Then, attending countless auctions, she led the drive to furnish the period parlor, kitchen and bedroom, to look as they did in 1865-70 when Morris and Mary Bradley lived there.

She was also the longtime head of WHS volunteers and collections.

Thanks in large part to Barbara’s untiring, loving work, the Westport Historical Society moved — literally as well as figuratively — into the modern era, while honoring the town’s rich heritage.

Thanks in large part to Barbara Van Orden, the Westport Historical Society owns this handsome home on Avery Place.

Barbara was born in Ohio, and graduated from Bowling Green State University. In addition to history and art, she loved traveling, gardening and her summer home on Nantucket.

Her family says, “throughout her life, Barbara provided a constant example of the value of personal strength, discipline and perseverance, even in the face of challenges. Her daughters and grandchildren have inherited her tenacity, openness to new ideas, a keen perspective on what is really important, and an appreciation for all the good things life has to offer.

She is survived by her husband of 67 years, Paul; her daughters Sharon Alexander and Lisa Berger, 4 grandchildren and 1 nephew.

A funeral service is set for this Sunday (July 8, 1 p.m., Saugatuck Congregational Church), followed by a reception at the church.

In lieu of flowers, donations may be made to the Westport Historical Society, Westport Garden Club or Saugatuck Congregational Church.

7-Sided Barn Holds Several Wonders

The Westport Historical Society has plenty of cool stuff tucked away in the attic and basement.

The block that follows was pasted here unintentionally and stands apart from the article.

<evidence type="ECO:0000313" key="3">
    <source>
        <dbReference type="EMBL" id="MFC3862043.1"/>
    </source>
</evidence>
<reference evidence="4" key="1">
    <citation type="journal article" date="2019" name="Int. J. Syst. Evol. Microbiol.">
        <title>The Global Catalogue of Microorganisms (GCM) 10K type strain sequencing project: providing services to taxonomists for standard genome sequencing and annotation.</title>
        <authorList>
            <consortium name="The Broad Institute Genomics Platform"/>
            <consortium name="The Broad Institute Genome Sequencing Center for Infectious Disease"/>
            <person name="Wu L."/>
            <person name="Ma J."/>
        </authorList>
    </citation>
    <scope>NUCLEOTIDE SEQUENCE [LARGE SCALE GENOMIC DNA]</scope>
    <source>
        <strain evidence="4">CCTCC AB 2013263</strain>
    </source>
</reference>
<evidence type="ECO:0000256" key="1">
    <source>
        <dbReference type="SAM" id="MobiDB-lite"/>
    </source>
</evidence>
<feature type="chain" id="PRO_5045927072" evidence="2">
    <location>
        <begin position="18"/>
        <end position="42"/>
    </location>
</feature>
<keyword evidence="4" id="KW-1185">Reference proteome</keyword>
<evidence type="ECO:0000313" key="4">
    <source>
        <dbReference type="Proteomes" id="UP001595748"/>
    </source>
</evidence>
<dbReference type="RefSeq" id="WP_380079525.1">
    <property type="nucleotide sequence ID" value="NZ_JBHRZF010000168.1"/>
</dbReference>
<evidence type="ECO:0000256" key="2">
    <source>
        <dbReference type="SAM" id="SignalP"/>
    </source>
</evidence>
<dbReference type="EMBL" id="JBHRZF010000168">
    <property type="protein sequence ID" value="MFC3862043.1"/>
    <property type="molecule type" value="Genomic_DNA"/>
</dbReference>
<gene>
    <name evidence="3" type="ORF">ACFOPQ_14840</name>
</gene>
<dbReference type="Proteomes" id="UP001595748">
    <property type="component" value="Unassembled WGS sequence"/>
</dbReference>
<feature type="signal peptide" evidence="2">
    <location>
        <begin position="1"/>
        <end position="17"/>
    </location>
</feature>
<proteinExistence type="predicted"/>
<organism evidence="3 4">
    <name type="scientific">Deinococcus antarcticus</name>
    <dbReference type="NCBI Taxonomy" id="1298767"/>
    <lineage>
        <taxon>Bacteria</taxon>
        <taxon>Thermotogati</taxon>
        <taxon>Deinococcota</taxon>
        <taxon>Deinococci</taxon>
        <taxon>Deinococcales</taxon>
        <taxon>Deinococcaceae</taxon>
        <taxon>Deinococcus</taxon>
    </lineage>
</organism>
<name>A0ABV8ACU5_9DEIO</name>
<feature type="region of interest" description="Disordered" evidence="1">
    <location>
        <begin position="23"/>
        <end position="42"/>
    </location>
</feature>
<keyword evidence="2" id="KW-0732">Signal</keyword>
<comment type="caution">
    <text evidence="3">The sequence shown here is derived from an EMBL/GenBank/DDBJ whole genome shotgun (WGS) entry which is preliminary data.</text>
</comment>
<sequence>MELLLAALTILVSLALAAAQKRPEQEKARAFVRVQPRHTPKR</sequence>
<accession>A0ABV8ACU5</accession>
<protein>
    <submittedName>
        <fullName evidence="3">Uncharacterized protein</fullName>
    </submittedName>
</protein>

But its most amazing artifact may be hidden in plain sight: the 7-sided cobblestone barn.

Located right behind the Wheeler House headquarters, opposite Town Hall, it’s the only barn of its kind in the state. And its doors are always open.

The Westport Historical Society barn

The Westport Historical Society barn

When you wander in, the first thing you see is a 5-foot square historical diorama of downtown. Created for the Society by Tom Clough in 1999, it represents Westport in the mid- and late-19th centuries.

Clough calculated the size of buildings and other features from photos. When he actually measured Toquet Hall, he found his estimate was just one inch off.

A small detail of the Saugatuck River waterfront, from the WHS diorama.

A small detail of the Saugatuck River waterfront, from the WHS diorama.

The tallest object — the spire of Christ & Holy Trinity Church — is 4 inches high, on a 270:1 scale. The smallest are the minuscule spokes on a bicycle, leaning against the old library. (Where was that? Push a button on the display, and you’ll see it was on the corner of Post Road and Main Street, in the building that now houses Starbucks.)

The diorama also includes 50 and 60-foot sloops, which docked where Parker Harding Plaza now stands. (You didn’t know that parking lot was landfill? Ah, the things you’ll learn!)

A 20-minute narration describes Westport’s maritime commerce, including our staple crop (onions) and manufactured goods (tinsel ribbon cord, fringes, candlewicks, shoes, valises and buttons).

In true Westport fashion, the narrator is Joanne Woodward.

Upstairs, there’s an even larger display: the miniature train holiday scene that — every Christmas for decades — entertained Main Street shoppers from Swezey Jewelers’ front window.

Model railroad specialist Hank Teller fine-tuned the 4-track display. It includes small replicas of the Saugatuck Congregational Church, Saugatuck firehouse — and of course Swezey’s itself.

The barn has its own history. Built by blacksmith Farmin Patchin during the late 1840s or ’50s, it was in disrepair when the WHS bought the property in 1980.

It took 10 years to restore the structure, under the supervision of Leo Cirino. Stones were painstakingly removed and catalogued, then returned to their original positions as the walls were rebuilt.

There’s plenty to see at the Historical Society. Including an odd but intriguing 7-sided barn that most of us pass by often, without really seeing.

(For more information on the Westport Historical Society, click here or call 203-222-1424.)